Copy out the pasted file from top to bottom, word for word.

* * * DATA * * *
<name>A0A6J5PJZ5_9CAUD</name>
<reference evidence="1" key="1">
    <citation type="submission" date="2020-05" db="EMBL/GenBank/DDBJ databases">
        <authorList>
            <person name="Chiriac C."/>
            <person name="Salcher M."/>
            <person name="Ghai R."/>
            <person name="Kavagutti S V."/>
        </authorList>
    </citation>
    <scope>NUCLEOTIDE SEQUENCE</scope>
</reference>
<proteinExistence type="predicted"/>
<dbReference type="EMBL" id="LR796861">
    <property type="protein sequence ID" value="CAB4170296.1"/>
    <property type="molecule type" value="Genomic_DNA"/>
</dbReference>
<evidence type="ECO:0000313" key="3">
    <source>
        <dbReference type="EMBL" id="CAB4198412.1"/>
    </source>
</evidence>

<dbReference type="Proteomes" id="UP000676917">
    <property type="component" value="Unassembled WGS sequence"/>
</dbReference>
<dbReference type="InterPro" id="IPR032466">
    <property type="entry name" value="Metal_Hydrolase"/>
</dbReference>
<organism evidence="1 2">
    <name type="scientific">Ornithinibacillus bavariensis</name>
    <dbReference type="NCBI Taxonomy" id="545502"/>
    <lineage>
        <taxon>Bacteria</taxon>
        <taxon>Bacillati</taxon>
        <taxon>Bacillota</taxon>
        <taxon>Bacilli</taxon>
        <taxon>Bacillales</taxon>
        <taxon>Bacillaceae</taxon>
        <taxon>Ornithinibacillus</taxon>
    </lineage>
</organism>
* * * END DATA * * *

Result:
<name>A0A6J5PJZ5_9CAUD</name>
<reference evidence="1" key="1">
    <citation type="submission" date="2020-05" db="EMBL/GenBank/DDBJ databases">
        <authorList>
            <person name="Chiriac C."/>
            <person name="Salcher M."/>
            <person name="Ghai R."/>
            <person name="Kavagutti S V."/>
        </authorList>
    </citation>
    <scope>NUCLEOTIDE SEQUENCE</scope>
</reference>
<proteinExistence type="predicted"/>
<dbReference type="EMBL" id="LR796861">
    <property type="protein sequence ID" value="CAB4170296.1"/>
    <property type="molecule type" value="Genomic_DNA"/>
</dbReference>
<evidence type="ECO:0000313" key="3">
    <source>
        <dbReference type="EMBL" id="CAB4198412.1"/>
    </source>
</evidence>

<dbReference type="Proteomes" id="UP000676917">
    <property type="component" value="Unassembled WGS sequence"/>
</dbReference>
<dbReference type="InterPro" id="IPR032466">
    <property type="entry name" value="Metal_Hydrolase"/>
</dbReference>
<organism evidence="1 2">
    <name type="scientific">Ornithinibacillus bavariensis</name>
    <dbReference type="NCBI Taxonomy" id="545502"/>
    <lineage>
        <taxon>Bacteria</taxon>
        <taxon>Bacillati</taxon>
        <taxon>Bacillota</taxon>
        <taxon>Bacilli</taxon>
        <taxon>Bacillales</taxon>
        <taxon>Bacillaceae</taxon>
        <taxon>Ornithinibacillus</taxon>
    </lineage>
</organism>